Sunday, September 15, 2013

Review of "The Winnowing Season" by Cindy Woodsmall

The Winnowing Season: Amish Vines and Orchards Book 2

“Are Rhoda, Jacob, and Samuel strong enough to face the secrets that move with them to Maine?”

Title: The Winnowing Season
Author: Cindy Woodsmall
Release Date: April 2, 2013
Publisher:  WaterBrook Press
Genre: Fiction/Amish and Christian Fiction
Source: Received free copy from Blogging for Books for honest review.

The tornado that devastated Kings’ Orchard pushed Rhoda, Samuel, and Jacob to make a new start in Maine. Are they strong enough to withstand the challenges of establishing an Amish community—and brave enough to face the secrets that move with them?

On the eve of their departure to begin a new Old Order Amish community outside of Unity, Maine, Rhoda Byler is shocked to discover that choices made by her business partner and friend, Samuel King, have placed her and her unusual gifts directly into the path of her district’s bishop and preachers. She is furious with Samuel and is fearful that the Kings will be influenced by the way her leaders see her, and not what they know to be true—that Rhoda’s intuition is a gift from God.

Jacob King won’t be swayed by community speculation. He loves Rhoda, believes in her, and wants to build a future with her in Maine. But when the ghosts of his past come calling and require him to fulfill a great debt, can he shake their hold before it destroys what he has with Rhoda? Samuel has a secret of his own—one he’ll go to great lengths to keep hidden, even if it means alienating those closest to him. Throwing himself into rehabilitating the once-abandoned orchard, Samuel turns to a surprising new ally.

Book 2 of the Amish Vines and Orchards series asks: can the three faithfully follow God’s leading and build a new home and orchard in Maine? Or will this new beginning lead to more ruin and heartbreak?

abookandalattee’s Review:

Cindy Woodsmall is absolutely brilliant and definitely an extremely gifted writer. Every now and then I do enjoy a book that doesn’t have foul language, in which Cindy Woodsmall “The Winnowing Season” is a great read. This is book 2 of a series, but can also be read as a standalone as well. Woodsmall’s able to write each book as if its own story. Captivating each character so personally and bringing them to life on every single page.

I truly enjoyed reading Cindy Woodsmall’s “The Winnowing Season” and I highly recommend it to anyone that enjoys Christian Fiction.

 abookandalattee gives “The Winnowing Season” 4 out of 5 Stars.
Cindy Woodsmall is a New York Times, CBA, ECPA, and USA Today best-selling author who has written a dozen (and counting!) works of fiction and one of nonfiction. She and her dearest Old Order Amish friend, Miriam Flaud, coauthored the nonfiction, Plain Wisdom: An Invitation into an Amish Home and the Hearts of Two Women. Cindy has been featured on ABC Nightline and on the front page of the Wall Street Journal, and has worked with National Geographic on a documentary concerning Amish life. In June of 2013, the Wall Street Journal listed Cindy as the second most popular author of Amish fiction, following Beverly Lewis.

She's a veteran homeschool mom who no longer holds that position. As her children progressed in age, her desire to write grew stronger. After working through reservations whether this desire was something she should pursue, she began her writing journey. Her husband was her staunchest supporter as she aimed for what seemed impossible.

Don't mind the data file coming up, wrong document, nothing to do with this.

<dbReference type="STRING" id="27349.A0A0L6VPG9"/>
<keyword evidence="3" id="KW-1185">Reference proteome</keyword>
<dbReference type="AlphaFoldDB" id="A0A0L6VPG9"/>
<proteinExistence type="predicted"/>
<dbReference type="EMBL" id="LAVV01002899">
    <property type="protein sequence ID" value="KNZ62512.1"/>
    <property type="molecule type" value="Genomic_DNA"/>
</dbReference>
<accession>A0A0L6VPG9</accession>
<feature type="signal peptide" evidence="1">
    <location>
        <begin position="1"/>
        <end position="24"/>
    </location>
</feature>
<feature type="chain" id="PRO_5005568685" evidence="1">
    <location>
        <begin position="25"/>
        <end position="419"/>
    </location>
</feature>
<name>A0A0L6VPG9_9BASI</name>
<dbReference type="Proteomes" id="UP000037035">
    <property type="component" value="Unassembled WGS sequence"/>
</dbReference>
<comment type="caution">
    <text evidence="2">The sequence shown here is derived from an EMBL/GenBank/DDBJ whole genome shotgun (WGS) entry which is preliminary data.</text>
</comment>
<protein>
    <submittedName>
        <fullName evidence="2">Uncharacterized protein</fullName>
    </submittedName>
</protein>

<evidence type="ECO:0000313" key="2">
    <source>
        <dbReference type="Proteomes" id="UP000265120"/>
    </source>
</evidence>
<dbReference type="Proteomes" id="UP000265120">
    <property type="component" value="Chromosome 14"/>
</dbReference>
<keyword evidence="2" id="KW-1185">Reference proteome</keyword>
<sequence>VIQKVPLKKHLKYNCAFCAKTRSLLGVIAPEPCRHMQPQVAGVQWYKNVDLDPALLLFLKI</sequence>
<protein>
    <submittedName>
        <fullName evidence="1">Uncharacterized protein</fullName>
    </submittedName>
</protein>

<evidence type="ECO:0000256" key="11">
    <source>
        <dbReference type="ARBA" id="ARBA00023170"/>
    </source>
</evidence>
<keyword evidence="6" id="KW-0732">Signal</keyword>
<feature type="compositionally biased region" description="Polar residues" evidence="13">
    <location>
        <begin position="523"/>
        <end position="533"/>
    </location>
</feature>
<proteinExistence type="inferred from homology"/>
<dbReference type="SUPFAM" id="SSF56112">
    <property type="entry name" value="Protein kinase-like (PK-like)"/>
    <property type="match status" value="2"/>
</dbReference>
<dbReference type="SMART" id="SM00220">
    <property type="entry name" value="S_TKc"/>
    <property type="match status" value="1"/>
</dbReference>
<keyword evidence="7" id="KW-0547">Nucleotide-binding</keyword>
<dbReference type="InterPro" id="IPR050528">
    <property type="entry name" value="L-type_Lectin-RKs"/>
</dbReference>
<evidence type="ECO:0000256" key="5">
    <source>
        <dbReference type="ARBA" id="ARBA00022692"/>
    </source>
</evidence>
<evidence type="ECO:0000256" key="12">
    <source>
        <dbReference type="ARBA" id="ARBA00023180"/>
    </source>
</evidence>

She's won Fiction Book of the Year, Reviewer's Choice Awards, Inspirational Reader's Choice Contest, as well as one of Crossings' Best Books of the Year. She's been a finalist for the prestigious Christy, Rita, and Carol Awards, Christian Book of the Year, and Christian Retailers Choice Awards.

Her real-life connections with Amish Mennonite and Old Order Amish families enrich her novels with authenticity. Though she didn't realize it at the time, seeds were sown years ago that began preparing Cindy to write these books. At the age of ten, while living in the dairy country of Maryland, she became best friends with Luann, a Plain Mennonite girl. Luann, like all the females in her family, wore the prayer Kapp and cape dresses. Her parents didn't allow television or radios, and many other modern conveniences were frowned upon. During the numerous times Luann came to Cindy's house to spend the night, her rules came with her and the two were careful to obey them--afraid that if they didn't, the adults would end their friendship. Although the rules were much easier to keep when they spent the night at Luann's because her family didn't own any of the forbidden items, both sets of parents were uncomfortable with the relationship and a small infraction of any kind would have been enough reason for the parents to end the relationship. While navigating around the adults' disapproval and the obstacles in each other's lifestyle, the two girls bonded in true friendship that lasted into their teen years, until Cindy's family moved to another region of the US.

As an adult, Cindy became friends with a wonderful Old Order Amish family who opened their home to her. Although the two women, Miriam and Cindy, live seven hundred miles apart geographically, and a century apart by customs, when they come together they never lack for commonality, laughter, and dreams of what only God can accomplish through His children. Over the years Cindy has continued to make wonderful friendships with those inside the Amish and Mennonite communities--from the most conservative ones to the most liberal.

Cindy and her husband reside near the foothills of the North Georgia Mountains in their now empty nest.

If you'd like more information or to contact her, you can go to her website or Facebook


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